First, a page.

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Will the Microsoft, SolarWinds Breaches Change Gov IT?

Following the high-profile cyber attacks involving Microsoft and SolarWinds, government agencies are taking a closer look at the risks posed by third-party vendors and how they respond to incidents like these.

A digital image of a lock on a screen next to lines of code.
Two recent and extremely high-profile cyber attacks have pulled even more focus to the issue of vendor security and the myriad problems that come when their systems are breached.

Most recently, an attack against Microsoft’s Exchange email servers in January exposed a mix of more than 30,000 public- and private-sector customers. Just a month before, SolarWinds and some 18,000 of its customers suffered a similar fate.

What the SolarWinds incident did to bring attention to the issue of supply chain security, the Microsoft incident magnified. But what, if anything, can government do to protect itself from threats concealed within proprietary software?

According to Maria Thompson, North Carolina's chief risk officer, there are two key things that governments need to do. The first is to identify that it is a problem, and the second is to analyze the government contracts currently in place with vendors to establish more strict controls. This effort means increasing transparency between governments and vendors in terms of reporting cyber incidents, in addition to establishing a plan of action should a vendor fail to comply.

“Greater transparency is needed across the board,” emphasized Thompson.

With transparency comes a great need for information sharing, particularly between vendors and their customers. With the recent cyber attacks, many customers were not immediately made aware of the breaches.

“I can tell you that a lot of state entities and local government entities, we’re quickly losing our trust in some of these solutions that we have because, you know, we find out after the fact — months after a data breach has occurred,” Thompson said.

This forces governments into reactionary mode, spending money and resources to remediate issues when their focus should be on operational activities. Ideally, though, governments could adopt a streamlined mechanism for more open sharing of information between governments and vendors.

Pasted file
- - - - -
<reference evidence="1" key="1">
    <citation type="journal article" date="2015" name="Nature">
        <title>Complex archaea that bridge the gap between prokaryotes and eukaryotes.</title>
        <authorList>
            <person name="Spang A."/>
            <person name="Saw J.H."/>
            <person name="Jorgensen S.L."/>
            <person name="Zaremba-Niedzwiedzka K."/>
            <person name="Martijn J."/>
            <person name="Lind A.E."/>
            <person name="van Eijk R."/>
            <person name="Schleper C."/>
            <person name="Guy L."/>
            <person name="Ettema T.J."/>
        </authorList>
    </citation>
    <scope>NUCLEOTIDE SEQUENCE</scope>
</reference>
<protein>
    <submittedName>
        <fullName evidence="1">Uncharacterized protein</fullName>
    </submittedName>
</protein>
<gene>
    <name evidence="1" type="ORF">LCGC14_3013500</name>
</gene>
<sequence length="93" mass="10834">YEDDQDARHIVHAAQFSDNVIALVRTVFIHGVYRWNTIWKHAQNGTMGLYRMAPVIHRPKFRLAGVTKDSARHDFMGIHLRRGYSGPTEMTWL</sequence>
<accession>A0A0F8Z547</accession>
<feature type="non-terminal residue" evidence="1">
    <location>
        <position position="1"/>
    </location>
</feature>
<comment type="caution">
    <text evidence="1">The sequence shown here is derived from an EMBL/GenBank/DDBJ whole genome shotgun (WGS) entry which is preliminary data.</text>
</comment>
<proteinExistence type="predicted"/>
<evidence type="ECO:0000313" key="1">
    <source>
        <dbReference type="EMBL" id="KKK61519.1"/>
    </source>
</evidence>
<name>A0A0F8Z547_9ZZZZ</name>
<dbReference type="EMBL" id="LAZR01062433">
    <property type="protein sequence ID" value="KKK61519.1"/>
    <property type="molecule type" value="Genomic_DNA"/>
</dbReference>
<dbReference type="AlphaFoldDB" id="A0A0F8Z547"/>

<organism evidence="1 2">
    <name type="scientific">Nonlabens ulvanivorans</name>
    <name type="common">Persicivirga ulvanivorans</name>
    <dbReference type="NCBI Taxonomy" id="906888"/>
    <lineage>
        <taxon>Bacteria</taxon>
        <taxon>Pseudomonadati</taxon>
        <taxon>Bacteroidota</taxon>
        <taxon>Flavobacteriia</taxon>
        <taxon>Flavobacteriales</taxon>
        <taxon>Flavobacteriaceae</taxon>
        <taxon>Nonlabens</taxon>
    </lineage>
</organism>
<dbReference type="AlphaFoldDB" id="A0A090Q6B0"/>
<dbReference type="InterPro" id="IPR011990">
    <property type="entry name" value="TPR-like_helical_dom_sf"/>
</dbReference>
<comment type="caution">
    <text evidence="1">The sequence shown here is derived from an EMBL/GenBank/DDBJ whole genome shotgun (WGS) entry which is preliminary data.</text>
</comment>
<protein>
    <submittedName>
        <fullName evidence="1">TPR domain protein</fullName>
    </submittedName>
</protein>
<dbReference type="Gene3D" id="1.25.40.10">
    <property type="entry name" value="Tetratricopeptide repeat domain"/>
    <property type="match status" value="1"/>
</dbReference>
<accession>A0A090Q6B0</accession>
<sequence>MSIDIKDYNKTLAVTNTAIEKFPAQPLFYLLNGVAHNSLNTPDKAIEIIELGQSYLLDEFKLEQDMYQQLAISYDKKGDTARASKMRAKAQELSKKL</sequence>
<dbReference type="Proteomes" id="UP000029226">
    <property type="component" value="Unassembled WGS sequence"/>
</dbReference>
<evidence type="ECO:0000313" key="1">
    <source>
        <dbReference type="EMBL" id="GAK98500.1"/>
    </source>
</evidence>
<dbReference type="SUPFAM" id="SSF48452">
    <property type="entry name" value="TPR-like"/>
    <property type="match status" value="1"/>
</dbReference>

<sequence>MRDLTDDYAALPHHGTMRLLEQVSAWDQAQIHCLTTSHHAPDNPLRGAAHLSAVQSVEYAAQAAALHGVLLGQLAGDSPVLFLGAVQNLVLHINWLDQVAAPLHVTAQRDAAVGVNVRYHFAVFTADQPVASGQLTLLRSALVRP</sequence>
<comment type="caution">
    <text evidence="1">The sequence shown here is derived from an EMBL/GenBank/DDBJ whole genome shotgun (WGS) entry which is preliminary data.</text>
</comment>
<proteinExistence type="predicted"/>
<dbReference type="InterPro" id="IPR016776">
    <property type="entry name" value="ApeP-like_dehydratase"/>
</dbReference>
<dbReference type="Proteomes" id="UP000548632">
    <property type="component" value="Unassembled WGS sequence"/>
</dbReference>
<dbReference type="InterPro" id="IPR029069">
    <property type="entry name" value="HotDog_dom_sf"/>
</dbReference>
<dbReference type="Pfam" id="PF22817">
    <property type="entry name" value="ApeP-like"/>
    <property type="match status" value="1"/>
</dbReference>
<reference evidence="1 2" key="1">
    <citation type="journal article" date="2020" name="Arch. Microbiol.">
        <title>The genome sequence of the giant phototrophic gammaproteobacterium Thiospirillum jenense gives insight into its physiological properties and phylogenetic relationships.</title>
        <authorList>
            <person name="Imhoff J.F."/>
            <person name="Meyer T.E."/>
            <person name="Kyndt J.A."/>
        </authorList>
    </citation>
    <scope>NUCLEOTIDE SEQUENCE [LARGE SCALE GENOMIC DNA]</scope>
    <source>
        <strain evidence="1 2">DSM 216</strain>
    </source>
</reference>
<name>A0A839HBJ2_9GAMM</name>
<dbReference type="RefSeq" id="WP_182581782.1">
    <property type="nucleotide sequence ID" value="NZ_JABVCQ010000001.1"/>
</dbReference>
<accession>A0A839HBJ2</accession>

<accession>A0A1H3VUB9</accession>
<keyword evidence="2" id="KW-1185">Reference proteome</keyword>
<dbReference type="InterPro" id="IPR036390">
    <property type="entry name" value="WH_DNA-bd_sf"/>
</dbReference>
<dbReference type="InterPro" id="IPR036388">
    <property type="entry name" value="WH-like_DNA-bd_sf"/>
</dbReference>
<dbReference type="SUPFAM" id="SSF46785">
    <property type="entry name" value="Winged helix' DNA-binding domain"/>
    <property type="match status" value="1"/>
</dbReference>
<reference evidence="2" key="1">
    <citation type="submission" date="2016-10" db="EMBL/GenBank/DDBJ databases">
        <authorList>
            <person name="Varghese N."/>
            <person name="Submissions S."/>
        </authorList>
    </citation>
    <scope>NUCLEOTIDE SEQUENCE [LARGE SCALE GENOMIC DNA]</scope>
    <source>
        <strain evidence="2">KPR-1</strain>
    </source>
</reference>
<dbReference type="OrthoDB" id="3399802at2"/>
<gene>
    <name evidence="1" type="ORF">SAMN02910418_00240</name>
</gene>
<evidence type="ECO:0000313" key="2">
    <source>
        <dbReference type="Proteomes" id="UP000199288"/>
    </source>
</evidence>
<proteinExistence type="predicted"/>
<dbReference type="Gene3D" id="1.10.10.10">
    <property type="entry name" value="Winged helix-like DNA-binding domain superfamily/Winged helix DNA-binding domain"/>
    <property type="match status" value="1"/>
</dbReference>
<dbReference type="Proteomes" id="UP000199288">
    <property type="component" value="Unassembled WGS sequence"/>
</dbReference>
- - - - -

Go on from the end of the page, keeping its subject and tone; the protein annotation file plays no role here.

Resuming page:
Dan Stroman, senior director of public sector at CloudCheckr, explained that some government entities are shifting their systems to the cloud, as on-premises software leaves vulnerabilities, noting the SolarWinds incident. His belief is that cloud platform providers are taking the proper steps to show customers that this is a secure option.

“The cloud platform providers have made a huge investment in assuring the constituency, their customers, that they’ve got security really well covered,” said Stroman. “They have a lot of due diligence that they’re able to show.”

There are other steps that can be taken from a policy standpoint. For example, North Carolina has adopted supply chain security controls as part of the NIST 800-53 Rev 5 controls, and many other states are involved in similar discussions to improve visibility and controls. However, these risks are not something that state governments are able to handle alone and will require a coordinated effort between federal, state, and local governments working with the private sector. Pressure is also mounting for the federal government to implement a plan to help guide smaller government entities through these situations.

“It really takes a concerted effort at their level because we cannot do it at the state level by ourselves,” Thompson explained. “I think that’s the key thing … it has to go further up the chain for true change to occur when it comes to supply chain risk.”

A draft spending plan by the Cybersecurity and Infrastructure Security Agency looks to allocate more than $150 million in federal funding to Microsoft for cybersecurity in response to the recent hack, reported Reuters. Some government officials, including Oregon Sen. Ron Wyden, have expressed concerns about this move, stating that if this is the only solution, the government needs to re-evaluate its dependence on Microsoft.

The private sector can, and must, have a hand in enacting a plan of action in the case of another cyber attack, but it must be a coordinated effort with the public sector as well.

“The main thing that I would like to say about this attack is that I envision that more of these attacks will occur in the future,” stated Thompson regarding the Microsoft hack. “I think that it’s going to take a partnership between private and public entities to really figure out what’s the best approach in how to mitigate the supply chain risk. And we have to do it as a team effort; it’s not done in a vacuum.”

Julia Edinger is a staff writer for Government Technology. She has a bachelor's degree in English from the University of Toledo and has since worked in publishing and media. She's currently located in Southern California.